In one scene, reporter Morrison refers to the “gangsta rap” genre and how “it’s a U.S. import growing in popularity here.” Even the most casual hiphop head could have informed him that this media-coined “gangsta rap” trend (do real gangsters have time to sit down in plush recording studios to cut tracks that will broadcast all their wrongdoings in stereo???) died years ago.
Street Rapper presupposes that hiphop is another black pathology. So there’s reporter Morrison pronouncing that popular Toronto Juno Award-winning rapper Infinite “used to be a gangsta rapper.” Gangsta rapper? Infinite? Local hiphop industry insiders would have a field day with that one. In fact, Infinite is still dismayed by the way the CBC crew tried to glean “negative” info from him just because it was a well-known fact that his brother was stabbed to death in 1995 in Rexdale.
“I told the reporter a little bit about my history and my brother passing away, but it doesn’t necessarily mean that I’m a gangster. I told him about the things I’m trying to do to help young people, to help them forecast their future. Going into schools and stuff. There was the guy, asking me if I was around on the night of some shootings and whatnot…. What does that have to do with my career?”
Marie Caloz, the producer of the doc, insists Street Rappers “was never meant to mirror all of the texture and complexity of the Jane-Finch neighbourhood.” She says the crew spent months following the Smugglas and that the piece “is very much a reflection of how they see their neighbourhood. If that view sparked a lot of debate on important issues, then I think the documentary achieved its goals.”
Speng and Stick-up could not be reached for comment.
Mark Morrison, the black reporter who worked on the piece, couldn’t really comment on the record about the documentary’s obvious shortcomings, due to CBC protocol, but he does admit that the audience reaction was not good. “There were a lot of people who were actually kind of outraged, but there really wasn’t constructive feedback, y’know.”
Local filmmaker Roger McTair, director of Jane Finch Again, says the mainstream media always tend toward the sensational. “I’ve worked on two films about the area. In the second, the point was to show how the community had settled down incredibly. There were drugs, but there are drugs all over the place. The kids this time around were headed for university, they had a better sense of where they wanted to go. If you have a community trying to lift itself up by its bootstraps, it doesn’t make good TV.”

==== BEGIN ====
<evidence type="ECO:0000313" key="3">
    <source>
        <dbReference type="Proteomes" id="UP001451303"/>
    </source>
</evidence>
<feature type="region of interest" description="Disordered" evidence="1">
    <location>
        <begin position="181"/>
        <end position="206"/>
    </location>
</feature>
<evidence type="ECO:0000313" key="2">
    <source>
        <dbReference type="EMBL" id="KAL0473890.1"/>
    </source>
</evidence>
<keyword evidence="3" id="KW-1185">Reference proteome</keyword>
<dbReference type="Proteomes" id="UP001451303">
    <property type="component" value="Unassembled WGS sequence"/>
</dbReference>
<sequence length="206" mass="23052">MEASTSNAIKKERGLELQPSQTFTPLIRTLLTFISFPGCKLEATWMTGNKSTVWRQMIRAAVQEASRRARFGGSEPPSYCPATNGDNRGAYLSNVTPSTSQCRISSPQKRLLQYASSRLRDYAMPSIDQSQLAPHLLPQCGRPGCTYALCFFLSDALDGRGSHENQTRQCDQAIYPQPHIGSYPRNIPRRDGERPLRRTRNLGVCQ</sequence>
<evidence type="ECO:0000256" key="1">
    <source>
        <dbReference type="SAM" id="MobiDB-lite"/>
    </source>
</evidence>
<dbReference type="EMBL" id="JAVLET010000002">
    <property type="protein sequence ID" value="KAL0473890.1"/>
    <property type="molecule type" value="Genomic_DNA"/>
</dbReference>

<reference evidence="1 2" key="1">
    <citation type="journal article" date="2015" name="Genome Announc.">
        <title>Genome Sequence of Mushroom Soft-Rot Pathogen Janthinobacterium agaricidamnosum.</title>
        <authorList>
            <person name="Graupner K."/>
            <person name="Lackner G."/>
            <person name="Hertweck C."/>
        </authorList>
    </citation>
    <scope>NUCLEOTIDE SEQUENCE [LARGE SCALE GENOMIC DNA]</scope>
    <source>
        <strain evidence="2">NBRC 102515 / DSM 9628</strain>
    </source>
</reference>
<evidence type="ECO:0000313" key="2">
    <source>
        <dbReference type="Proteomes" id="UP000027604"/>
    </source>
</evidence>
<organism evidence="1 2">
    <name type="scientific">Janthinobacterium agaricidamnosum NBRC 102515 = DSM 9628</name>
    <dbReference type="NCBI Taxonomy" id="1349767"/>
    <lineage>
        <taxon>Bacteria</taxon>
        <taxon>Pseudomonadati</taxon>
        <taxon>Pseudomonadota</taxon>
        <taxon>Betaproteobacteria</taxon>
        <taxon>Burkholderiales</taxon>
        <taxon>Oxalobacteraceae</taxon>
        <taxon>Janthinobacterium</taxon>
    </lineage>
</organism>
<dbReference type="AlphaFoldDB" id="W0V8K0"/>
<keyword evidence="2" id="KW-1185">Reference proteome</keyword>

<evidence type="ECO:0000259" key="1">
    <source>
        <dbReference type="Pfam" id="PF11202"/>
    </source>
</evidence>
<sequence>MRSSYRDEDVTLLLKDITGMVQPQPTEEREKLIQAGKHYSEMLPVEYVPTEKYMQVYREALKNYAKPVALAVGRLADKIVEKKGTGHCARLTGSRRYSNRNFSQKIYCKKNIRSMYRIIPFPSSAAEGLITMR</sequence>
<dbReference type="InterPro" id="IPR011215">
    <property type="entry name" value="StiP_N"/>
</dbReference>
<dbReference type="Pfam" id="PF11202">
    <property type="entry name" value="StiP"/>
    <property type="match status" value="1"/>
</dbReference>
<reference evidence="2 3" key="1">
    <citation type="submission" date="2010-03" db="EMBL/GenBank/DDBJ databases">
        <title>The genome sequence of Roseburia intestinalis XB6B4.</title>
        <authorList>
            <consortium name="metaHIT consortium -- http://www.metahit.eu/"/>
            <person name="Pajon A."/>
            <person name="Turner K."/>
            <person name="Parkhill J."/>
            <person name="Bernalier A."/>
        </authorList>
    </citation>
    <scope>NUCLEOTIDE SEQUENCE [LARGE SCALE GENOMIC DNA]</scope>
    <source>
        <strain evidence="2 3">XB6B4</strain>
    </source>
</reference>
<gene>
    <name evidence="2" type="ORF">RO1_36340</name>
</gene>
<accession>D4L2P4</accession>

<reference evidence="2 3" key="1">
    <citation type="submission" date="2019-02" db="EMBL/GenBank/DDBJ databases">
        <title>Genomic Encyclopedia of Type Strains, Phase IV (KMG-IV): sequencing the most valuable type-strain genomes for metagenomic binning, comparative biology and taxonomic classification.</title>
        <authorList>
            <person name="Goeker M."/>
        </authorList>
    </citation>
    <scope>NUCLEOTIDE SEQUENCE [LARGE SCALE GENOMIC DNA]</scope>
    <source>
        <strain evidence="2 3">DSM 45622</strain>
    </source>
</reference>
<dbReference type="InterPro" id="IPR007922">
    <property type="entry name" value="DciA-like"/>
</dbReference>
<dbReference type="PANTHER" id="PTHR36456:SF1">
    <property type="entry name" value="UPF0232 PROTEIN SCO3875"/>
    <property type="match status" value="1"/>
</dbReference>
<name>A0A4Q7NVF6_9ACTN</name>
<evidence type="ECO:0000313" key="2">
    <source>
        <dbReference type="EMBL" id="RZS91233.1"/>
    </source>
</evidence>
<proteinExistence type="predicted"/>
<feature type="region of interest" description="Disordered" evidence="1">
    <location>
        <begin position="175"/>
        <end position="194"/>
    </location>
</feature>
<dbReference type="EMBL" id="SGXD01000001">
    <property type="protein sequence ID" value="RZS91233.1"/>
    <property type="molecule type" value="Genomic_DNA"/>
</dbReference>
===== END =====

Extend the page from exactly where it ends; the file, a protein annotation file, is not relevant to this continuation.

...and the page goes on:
York University professor Carol Tator, who along with colleague Frances Henry has co-authored the upcoming Discourses Of Domination: Racism In The Canadian English-Speaking Press, says, “The forces that drive media organizations prefer sexy, sensational subject matter. But there are a thousand important stories in Jane-Finch to tell. They didn’t pick the stories of those students sitting in my class at York, some of whom live at Jane-Finch. They have really interesting stories to tell about their lives and how they got to York University.”
Certainly, with York Centre city councillor Maria Augimeri throwing herself headfirst into the fray after viewing the tape at a recent Network meeting, some are hoping that the CBC will issue a response.
The doc, she says, “is offensive and hurtful to kids, especially because it reinforces a very regressive message that education is not the way out of the burbs, that rap music is the only way out, and maybe basketball. That kids have no other hope.” The Network’s subcommittee plans to send the CBC their grievance, she says, with hopes to work with them on a “second piece on the community — a more honest piece.”
Lennox Farrell, who’s lived in the community for over 26 years, says he tried to tell the The National folks about the good things going on in the area (like the fact that two of his four kids are in medical school), but only a smidgen of this info made the final cut. In terms of how young people focus on “getting out’ of Jane-Finch, Farrell says, “There are youth who are doing math to get out or doing computers to get out, and there are those who aren’t doing anything to get out. This is where they live. This is where I’ve lived for 26 years, and I’m not doing anything to get out. I’m trying to keep it a good place to live. It has a sense of community, it has a sense of history, it has a lot of very vitalizing people and institutions.”